Blogging from A to Z, Writing

F: Friendship

A2Z-2013-BADGE-001Small_zps669396f9Specifically, male/female friendship in YA.

Specifically, how rarely I see it.

I mean, yeah, okay, fine, girls and guys are friends, like, ALL THE TIME in YA books. But by the end of the book they’re usually realizing their feelings for each other and whatever. Bonus points if they’ve been BFFs since they were born!

What about all the other friendships? The ones where they are…well…just friends?

I love romantic storylines as much as the next person, but I wish there were more of these platonic friendships, because it’s not like every single friendship you have with someone of the opposite sex has to end up with you two getting together, right? I feel like we need more books that reflect that.

Examples Of Platonic Male/Female Friendships In YA:

  • Aria and Roar from Through the Ever Night by Veronica Rossi
  • Harry and Hermione from the Harry Potter Series
  • Cinder and Thorne from Scarlet by Marissa Meyer
  • Ruby and Chubs from The Darkest Minds by Alexandra Bracken

…and I’m blanking on other examples.

[Click for source.]
[Click for source.]
My point is, though, these relationships were just as satisfying as all of the romantic relationships that populate YA books. And I’d say in some cases – for example, Aria and Roar – I actually liked the friendship more than the romantic relationship (which is saying something, because I love Aria and Perry together).

Also, there’s that part of me that worries what sort of messages we’re sending. Just because he’s a dude and he’s nice to you means he’s looking for something? You can’t be just friends with someone? I feel like this might be part of that whole bigger thing in YA where romantic relationships > friendship.

Speaking of which…don’t even get me started on girl/girl friendships. That’s a subject for another post.

Any other examples of platonic girl/boy friendships in YA?

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11 thoughts on “F: Friendship”

  1. Another good example is Clary and Simon in The Mortal Instruments. Sure, they kinda date, for like a hot second, but ultimately they remain just best friends. It’s one of my favorite things about that series.

  2. The only example I can think of (which may not even be legit because I didn’t read the whole series) is Lyra and her friend (whose name I can’t remember) whose daemon got separated from him in The Golden Compass. Pretty sure they were just friends.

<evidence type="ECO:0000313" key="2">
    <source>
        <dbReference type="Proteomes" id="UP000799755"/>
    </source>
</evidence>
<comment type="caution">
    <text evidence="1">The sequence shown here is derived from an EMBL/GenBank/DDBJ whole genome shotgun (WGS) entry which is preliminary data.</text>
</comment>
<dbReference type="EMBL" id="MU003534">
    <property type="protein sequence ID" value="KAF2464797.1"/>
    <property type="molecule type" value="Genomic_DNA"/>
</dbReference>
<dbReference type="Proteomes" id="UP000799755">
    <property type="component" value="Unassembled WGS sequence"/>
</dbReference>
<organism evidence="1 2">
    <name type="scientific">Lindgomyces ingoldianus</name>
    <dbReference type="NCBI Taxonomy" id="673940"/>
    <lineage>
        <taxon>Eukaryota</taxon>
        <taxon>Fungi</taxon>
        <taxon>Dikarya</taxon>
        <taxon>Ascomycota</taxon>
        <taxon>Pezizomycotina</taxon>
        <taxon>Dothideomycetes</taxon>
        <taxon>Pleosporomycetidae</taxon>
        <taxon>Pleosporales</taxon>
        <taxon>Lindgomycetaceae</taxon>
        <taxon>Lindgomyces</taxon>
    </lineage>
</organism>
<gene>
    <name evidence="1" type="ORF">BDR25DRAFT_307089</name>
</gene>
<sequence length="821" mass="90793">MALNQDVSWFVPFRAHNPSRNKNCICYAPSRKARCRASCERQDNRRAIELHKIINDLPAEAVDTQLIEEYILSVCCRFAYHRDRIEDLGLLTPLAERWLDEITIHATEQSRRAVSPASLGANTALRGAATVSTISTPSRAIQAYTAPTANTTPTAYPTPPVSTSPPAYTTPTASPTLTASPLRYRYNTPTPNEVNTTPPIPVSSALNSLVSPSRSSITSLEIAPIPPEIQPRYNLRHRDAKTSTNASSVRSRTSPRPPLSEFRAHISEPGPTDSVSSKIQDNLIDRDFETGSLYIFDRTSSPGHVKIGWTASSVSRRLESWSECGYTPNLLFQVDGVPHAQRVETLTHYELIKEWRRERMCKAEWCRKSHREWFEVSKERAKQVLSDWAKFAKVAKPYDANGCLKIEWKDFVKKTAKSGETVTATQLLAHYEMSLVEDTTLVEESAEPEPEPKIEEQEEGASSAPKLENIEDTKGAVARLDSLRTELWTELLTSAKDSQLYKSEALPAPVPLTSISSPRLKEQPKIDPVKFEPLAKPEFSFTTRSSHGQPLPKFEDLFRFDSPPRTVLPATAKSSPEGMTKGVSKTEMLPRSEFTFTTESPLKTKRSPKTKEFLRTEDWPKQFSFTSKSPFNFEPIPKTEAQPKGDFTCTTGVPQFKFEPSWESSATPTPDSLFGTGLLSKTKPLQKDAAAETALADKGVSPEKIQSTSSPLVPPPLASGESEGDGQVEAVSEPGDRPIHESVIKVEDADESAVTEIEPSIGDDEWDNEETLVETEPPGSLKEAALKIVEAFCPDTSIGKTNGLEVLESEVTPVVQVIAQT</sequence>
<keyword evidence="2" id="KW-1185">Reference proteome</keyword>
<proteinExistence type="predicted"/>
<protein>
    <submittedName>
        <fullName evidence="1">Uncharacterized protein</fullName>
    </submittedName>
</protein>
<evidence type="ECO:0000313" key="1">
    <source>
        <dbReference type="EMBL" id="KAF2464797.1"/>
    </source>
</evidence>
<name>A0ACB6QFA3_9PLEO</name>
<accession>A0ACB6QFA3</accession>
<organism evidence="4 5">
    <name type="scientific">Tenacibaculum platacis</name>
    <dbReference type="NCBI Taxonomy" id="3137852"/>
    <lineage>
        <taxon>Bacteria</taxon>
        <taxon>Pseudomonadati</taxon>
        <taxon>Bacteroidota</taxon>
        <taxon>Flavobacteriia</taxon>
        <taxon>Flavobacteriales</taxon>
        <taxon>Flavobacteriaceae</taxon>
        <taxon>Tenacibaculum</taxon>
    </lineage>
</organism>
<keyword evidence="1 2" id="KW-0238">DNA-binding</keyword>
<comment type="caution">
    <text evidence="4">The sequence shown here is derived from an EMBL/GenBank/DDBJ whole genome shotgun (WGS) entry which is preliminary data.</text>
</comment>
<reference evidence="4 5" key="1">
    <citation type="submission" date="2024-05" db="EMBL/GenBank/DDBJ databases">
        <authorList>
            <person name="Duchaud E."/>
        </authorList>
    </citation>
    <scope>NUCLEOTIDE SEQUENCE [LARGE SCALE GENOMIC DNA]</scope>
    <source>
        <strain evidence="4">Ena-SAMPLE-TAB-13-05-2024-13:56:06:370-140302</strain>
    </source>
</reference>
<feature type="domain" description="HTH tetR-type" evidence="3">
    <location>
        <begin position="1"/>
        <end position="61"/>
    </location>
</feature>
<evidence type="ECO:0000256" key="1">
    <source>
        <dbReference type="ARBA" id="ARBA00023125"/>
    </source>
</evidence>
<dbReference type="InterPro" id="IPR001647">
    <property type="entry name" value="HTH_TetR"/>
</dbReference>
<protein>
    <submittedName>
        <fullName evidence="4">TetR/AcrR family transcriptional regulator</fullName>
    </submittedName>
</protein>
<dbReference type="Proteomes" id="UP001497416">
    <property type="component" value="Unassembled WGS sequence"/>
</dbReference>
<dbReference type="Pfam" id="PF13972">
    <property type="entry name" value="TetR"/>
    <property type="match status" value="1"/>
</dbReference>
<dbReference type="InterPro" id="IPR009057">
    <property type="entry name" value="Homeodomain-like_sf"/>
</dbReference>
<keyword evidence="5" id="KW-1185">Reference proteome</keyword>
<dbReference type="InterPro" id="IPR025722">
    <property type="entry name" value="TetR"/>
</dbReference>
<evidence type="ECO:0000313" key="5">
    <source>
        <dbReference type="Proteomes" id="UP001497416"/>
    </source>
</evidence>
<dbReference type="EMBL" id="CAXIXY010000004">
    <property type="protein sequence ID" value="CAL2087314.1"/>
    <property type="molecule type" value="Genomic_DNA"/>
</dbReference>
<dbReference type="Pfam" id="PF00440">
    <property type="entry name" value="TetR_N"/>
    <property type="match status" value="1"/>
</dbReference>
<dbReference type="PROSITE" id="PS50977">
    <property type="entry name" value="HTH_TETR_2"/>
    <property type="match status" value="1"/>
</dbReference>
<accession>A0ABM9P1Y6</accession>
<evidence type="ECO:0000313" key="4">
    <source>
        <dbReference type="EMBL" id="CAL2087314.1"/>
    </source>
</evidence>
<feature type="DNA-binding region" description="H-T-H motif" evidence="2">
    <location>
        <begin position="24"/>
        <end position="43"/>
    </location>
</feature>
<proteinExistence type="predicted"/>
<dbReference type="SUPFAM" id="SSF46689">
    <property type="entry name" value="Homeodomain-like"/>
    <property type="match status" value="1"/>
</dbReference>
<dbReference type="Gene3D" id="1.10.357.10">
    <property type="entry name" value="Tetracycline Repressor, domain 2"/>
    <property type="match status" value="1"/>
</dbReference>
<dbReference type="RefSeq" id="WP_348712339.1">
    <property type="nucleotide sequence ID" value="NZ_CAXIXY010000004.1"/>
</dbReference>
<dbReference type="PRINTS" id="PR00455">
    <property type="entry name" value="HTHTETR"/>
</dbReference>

3. Excellent point. My daughter’s best friend in high school was a young man and I know she’s his BFF too. They stay in constant touch now that they seperated by three states and attend different colleges. They talk about everything.

  4. I often get tired of the romance angle in YA books, and I would really like to see more strong friendships in general. (To be fair, I get tired of a lot of the romantic angles in most books – I don’t need a love story in everything I read.) 🙂

  5. Completely agree. There aren’t enough simple, platonic friendships in YA. As soon as a new guy is introduced and they seem to get along I just think ‘oh, here we go again’ as I can predict where it is going to lead. Why can’t they just be friends? I like Harry and Hermione’s relationship in Harry Potter, as there were so many rumours that they were dating, but they just kept their cool and ignored it.

  6. I can’t think of any other examples, but I totally agree with you, I love these kinds of relationships in books. Harry and Hermione is my favorite example, but they are all fun to read to me. Sometimes romance gets a bit tedious to me in books because it can end up being so predictable.

    Just stopping by from the A-Z! I hope you are enjoying your weekend. 🙂

  7. It does seem as if for some YA writers, the stereotype is that when you’re a teenager, every opposite-sex relationship is romantic, or unrequited. They forget the number of opposite-sex friends they had in school. I don’t know about you, but I had female friends in school, and I didn’t want to date all of them. Only some. 😉

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